CUE, Faculty Discuss Change in Curriculum
The newly-formed Committee on Undergraduate Education (CUE) may approve several changes in Harvard curriculum requirements this spring.
At its regularly-scheduled meeting Tuesday, the Faculty spent an hour discussing three questions of curriculum reform-posed by Dean May-concerning possible revisions in the Rales Relating to College Studies.
No action was taken on these questions. The purpose of the discussion was to gauge the range of Faculty opinion and assist the CUE in preparing legislation.
The questions were:
Should the Rules continue to prescribe that each candidate for the A.B. fulfill a set of concentration requirements?
Should the Rules continue to prescribe as a prerequisite for the A.B. degree the completion of 16 courses ordinarily to be taken at the rate of four courses a year?
Should the Rules be altered to provide for some mechanism by which students might obtain credit toward an A.B. degree for applied or field work or for work in one of the performing arts?
Alternatives to rigid concentration requirements, May said, could be a concentration in general education or general studies, or the maintenance of requirements for honors candidates only.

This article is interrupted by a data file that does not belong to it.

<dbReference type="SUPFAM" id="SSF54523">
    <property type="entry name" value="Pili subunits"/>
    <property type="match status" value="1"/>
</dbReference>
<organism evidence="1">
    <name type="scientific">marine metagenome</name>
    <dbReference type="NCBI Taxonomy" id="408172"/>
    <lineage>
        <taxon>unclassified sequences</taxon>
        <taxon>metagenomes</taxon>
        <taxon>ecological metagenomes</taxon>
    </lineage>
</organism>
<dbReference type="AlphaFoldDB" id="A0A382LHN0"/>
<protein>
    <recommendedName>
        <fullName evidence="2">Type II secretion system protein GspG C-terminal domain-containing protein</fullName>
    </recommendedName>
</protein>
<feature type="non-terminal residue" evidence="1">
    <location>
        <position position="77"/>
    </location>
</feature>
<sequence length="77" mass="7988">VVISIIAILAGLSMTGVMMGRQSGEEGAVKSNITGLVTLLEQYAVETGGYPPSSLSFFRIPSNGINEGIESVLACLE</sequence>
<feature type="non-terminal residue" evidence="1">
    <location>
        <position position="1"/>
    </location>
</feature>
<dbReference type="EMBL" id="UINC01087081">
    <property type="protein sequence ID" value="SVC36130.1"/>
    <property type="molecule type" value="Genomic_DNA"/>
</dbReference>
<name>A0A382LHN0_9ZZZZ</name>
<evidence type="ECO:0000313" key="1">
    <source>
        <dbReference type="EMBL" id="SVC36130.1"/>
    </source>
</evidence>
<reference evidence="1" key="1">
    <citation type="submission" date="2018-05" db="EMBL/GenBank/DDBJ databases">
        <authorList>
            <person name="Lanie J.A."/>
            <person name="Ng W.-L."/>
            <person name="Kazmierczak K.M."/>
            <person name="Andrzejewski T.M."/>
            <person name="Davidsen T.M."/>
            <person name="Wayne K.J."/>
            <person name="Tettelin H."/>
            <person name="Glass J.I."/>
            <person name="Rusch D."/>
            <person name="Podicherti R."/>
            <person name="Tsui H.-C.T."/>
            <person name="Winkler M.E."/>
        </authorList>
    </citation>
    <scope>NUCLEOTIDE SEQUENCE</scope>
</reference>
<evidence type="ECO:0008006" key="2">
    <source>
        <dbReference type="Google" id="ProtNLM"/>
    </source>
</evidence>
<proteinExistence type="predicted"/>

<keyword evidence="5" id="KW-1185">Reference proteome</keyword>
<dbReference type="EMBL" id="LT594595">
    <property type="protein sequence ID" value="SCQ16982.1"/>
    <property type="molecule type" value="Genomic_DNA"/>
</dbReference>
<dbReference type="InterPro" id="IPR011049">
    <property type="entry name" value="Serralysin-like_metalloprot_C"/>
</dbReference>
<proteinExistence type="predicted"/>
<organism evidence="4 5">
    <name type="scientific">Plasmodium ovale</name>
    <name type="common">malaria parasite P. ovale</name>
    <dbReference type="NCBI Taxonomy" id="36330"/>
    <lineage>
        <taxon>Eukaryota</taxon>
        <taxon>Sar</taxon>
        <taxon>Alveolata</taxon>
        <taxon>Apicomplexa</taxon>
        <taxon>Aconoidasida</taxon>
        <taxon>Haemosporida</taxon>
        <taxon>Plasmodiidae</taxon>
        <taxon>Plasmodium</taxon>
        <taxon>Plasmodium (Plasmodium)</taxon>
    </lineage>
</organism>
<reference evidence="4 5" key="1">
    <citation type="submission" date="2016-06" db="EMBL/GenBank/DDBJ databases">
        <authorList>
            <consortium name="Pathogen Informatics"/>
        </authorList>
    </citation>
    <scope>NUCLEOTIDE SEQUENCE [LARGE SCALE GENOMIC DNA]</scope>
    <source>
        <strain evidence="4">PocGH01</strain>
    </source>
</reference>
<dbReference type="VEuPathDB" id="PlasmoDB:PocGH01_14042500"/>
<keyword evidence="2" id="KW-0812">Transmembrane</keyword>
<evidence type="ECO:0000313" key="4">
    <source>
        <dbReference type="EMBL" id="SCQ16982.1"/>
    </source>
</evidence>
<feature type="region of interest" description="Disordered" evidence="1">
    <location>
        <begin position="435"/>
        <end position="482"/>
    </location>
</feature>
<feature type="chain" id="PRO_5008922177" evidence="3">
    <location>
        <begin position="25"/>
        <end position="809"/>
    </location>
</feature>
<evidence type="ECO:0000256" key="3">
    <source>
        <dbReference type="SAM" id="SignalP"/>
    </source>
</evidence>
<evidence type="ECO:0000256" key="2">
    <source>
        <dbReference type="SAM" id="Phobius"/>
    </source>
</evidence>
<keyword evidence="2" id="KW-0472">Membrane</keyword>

"The main advantages of concentration, advanced tutorials, and the senior thesis are not generally for non-honors students anyway," May said. "It seems they could be relieved of concentration requirements without impairing the education of the majority."
May cited the large number of students choosing cross-departmental concentrations and the number rejected form their fist-choice concentrations-90 were rejected from History and Literature and 130 from Social Studies this year-as reasons for more flexible requirements.
Explaining his second question-the four-course rate-May suggested that Harvard might make credit dependent upon exams rather than courses passed.
"However, we must recognize that with greater freedom students may make mistakes," May said.
The third question-credit for field work or work in the arts-May said, involves official sanction of what is already common practice. The 1214 independentstudies approved this year include yoga exercises and illustrating children's books.
"We must first ask the broader question, what kind of college are we supposed to be?" Bruce Chalmers. Master of Winthrop House, said at the meeting. "I believe we should be an educational institution, not merely a passive environment."
"We must not move away from our responsibility to foster educational development," he said. "The discipline of study is learned through the study of a discipline, through study in depth of a field over several years."
Chalmers urged making requirements more demanding, not less. "We may have to look critically at our admission policy," he said, mentioning "the happy bottom quarter" and athletic scholarships.
"A major in Gen Ed as an alternative to individual concentrations seems to build on a weakness, not a strength," Otto Eckstein, professor of Economies, said.
Richard S. Tilden '71. a student member of the CUE, objected to Harvard's "elitist approach." "We all must acknowledge our limitations," he said. "Professors and students are equally ignorant when it comes to veritas."
"College must be a place where we can explore." he said, "not simply produce scholarship for scholarship's sake alone."